Opinion-editorial by Rep. Liz Pike: Legislative involvement, not executive order, is most effective way to enact climate policies
As an organic farmer in Fern Prairie, I share the same concerns about a clean and healthy environment as citizens all across our state. At my farm, we raise most of the food we consume, including grass-fed lamb, turkey and fryers, eggs produced by free-range hens, and organic berries, fruits and vegetables. I recognize the importance of a clean Washington with renewable energy and a sustainable economy.
Finding the right balance between economic growth and environmental protection can be complicated, especially when policies are based primarily on scientific theories. This is especially true when it comes to the issues of climate change and global warming.
That's why the Climate Legislative and Executive Workgroup (CLEW) was created last year through legislation at the request of Gov. Jay Inslee. Consisting of Republican and Democratic legislators in the House and Senate, and Gov. Inslee, CLEW was charged with reviewing and recommending policies that could reduce greenhouse gas emissions in Washington. An important part of CLEW's work was to determine any impact new policies would have on the economy, and especially on individuals, employers and families.
Unfortunately, Gov. Inslee has appeared to abandon CLEW for what seems to be a more lopsided process that excludes state lawmakers – the very people who must decide on legislation.
Under Executive Order 14-04 Inslee authored and signed on April 29, the governor created a new Carbon Emissions Reduction Task Force to apparently replace the open legislative process. He also included a series of directives that seek to “establish a cap on carbon pollution emissions, with binding requirements to meet our statutory emission limits.”
The governor's executive order takes two pages to assert climate change as absolute fact and warns of severe consequences unless actions are taken. Despite assertions that a consensus of scientific opinion has settled this issue on global warming or climate change and its causes, these remain opinions and theories. Science is never truly settled. It is a process with evolving theories. The absolute fact is that no one can say with certainty the degree to which climate change is happening, how harmful it may be, or how it may or may not be affected by human activity.
What we can say with certainty is that the path likely to do the most harm involves the politicization of science. Championing certain science for political gains and ignoring science that conflicts with those political views is most likely to yield bad policy and worse outcomes. I am concerned the governor's executive order may lead our state down this path, as he continues to assert what he believes is a foregone conclusion.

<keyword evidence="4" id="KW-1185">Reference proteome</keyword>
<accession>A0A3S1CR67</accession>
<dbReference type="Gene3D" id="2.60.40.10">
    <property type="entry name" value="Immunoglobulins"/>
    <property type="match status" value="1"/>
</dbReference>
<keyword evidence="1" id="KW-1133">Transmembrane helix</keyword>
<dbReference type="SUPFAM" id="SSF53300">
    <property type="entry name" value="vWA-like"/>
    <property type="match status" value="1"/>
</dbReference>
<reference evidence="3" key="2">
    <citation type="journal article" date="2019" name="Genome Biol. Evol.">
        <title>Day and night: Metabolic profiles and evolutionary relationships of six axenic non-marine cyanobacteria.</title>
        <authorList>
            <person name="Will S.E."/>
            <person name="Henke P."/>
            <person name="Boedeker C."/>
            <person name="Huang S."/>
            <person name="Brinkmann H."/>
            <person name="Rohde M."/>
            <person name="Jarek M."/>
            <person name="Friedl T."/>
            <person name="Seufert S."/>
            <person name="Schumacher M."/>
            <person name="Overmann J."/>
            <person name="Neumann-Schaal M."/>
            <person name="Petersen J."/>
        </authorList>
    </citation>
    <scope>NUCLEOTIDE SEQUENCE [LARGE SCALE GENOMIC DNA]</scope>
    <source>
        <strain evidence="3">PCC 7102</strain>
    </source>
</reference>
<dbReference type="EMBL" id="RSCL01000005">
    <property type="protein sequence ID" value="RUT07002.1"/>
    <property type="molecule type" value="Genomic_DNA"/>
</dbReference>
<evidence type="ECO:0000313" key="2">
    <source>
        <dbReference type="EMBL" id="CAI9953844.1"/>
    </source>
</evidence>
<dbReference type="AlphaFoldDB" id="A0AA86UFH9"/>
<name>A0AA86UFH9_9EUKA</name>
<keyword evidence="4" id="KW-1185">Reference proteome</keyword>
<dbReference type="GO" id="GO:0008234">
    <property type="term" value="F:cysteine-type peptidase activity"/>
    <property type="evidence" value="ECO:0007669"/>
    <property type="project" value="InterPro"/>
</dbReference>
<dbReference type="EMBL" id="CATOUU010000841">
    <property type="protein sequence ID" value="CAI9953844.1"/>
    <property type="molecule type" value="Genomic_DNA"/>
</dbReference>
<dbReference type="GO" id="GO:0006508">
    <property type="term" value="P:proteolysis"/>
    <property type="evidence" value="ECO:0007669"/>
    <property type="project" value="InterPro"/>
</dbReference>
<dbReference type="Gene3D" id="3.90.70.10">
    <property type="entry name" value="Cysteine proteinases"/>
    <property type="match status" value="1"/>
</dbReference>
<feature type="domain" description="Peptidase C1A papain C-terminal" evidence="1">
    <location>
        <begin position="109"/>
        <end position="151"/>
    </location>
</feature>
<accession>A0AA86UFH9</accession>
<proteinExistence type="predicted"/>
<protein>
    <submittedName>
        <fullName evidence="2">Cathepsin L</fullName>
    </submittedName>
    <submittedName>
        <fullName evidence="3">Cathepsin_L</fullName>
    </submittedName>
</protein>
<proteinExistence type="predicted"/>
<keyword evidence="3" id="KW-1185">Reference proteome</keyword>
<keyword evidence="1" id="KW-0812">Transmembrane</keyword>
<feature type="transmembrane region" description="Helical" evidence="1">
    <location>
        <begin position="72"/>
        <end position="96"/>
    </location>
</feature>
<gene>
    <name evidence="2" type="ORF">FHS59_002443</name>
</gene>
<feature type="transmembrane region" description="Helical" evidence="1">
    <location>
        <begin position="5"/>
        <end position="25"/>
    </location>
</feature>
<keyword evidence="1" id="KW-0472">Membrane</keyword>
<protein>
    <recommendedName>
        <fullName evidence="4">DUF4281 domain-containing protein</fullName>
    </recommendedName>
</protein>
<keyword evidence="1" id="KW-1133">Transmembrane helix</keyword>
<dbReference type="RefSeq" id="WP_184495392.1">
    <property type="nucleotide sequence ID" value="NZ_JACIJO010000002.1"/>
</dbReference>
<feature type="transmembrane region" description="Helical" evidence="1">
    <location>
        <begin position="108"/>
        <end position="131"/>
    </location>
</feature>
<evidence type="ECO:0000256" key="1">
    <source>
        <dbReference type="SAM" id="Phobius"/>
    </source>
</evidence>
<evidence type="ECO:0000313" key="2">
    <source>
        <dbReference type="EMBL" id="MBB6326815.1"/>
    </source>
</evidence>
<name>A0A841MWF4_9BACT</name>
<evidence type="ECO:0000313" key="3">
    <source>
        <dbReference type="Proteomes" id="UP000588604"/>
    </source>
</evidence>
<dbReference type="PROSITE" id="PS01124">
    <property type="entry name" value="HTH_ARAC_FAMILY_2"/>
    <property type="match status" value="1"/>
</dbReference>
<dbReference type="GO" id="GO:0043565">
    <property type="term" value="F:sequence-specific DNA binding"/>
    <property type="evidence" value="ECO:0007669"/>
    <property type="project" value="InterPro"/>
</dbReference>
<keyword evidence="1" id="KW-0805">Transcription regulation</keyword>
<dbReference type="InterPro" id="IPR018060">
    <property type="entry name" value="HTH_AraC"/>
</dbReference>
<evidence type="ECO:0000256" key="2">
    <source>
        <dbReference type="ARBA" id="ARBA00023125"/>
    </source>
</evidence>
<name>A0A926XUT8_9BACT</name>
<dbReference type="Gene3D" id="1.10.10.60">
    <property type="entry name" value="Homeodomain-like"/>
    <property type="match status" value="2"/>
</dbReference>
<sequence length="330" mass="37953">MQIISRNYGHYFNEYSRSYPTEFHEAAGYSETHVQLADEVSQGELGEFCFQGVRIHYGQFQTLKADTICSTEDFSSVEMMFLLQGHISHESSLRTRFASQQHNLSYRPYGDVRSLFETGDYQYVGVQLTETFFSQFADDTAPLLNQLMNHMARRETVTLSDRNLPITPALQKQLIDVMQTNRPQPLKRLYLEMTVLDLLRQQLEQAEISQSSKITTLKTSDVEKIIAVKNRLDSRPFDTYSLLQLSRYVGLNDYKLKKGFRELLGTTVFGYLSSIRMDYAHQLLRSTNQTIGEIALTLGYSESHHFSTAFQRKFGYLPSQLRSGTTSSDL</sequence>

The best way to avoid politicization of science is by open exchanges, discussions and debates of policy choices through various public forums, such as the Legislature, in which data can be gathered and studied to determine optimal policy. Experts and members of the public may come before elected officials, air their views, present their findings, and leave it to legislators to come up with carefully considered law. While this may not be perfect, this deliberative process is the best method in a democratic republic.
It is common for governors to be frustrated by this process. The very fact that Gov. Inslee abandoned CLEW for his own hand-picked task force is a good indicator of his frustration. However, it takes time to craft complicated policy. We have a method for adopting laws, and it involves either the initiative process, whereby the people can vote on their own changes, or the Legislature, which writes laws after full consideration, input from the public, and debate. These processes should never be circumvented for political expediency.
Setting climate or energy policy through rule-by-decree rather than through our legislative process may be tempting in the short term, but it is likely to only further politicize the science, alienate an already-skeptical public, entrench and embolden the ideologues, increase acrimony and divide us even more in the long run. It invites litigation and can precipitate a constitutional crisis at a time when we need to come together, not retreat into our own ideological groups.
We all want a clean, healthy Washington. Regardless of your viewpoint on climate change, the best way to reach lasting policies for our state is to set aside preconceived ideas and work together through a bipartisan, transparent legislative process with fresh eyes and open minds. I invite the governor to join us in that effort.
EDITOR'S NOTE: Rep. Liz Pike, R-Camas, is the assistant ranking Republican on the House Environment Committee and served as an alternate member on the Climate Legislative and Executive Workgroup. She represents the 18th Legislative District. For more information about Rep. Pike, visit: www.representativelizpike.com.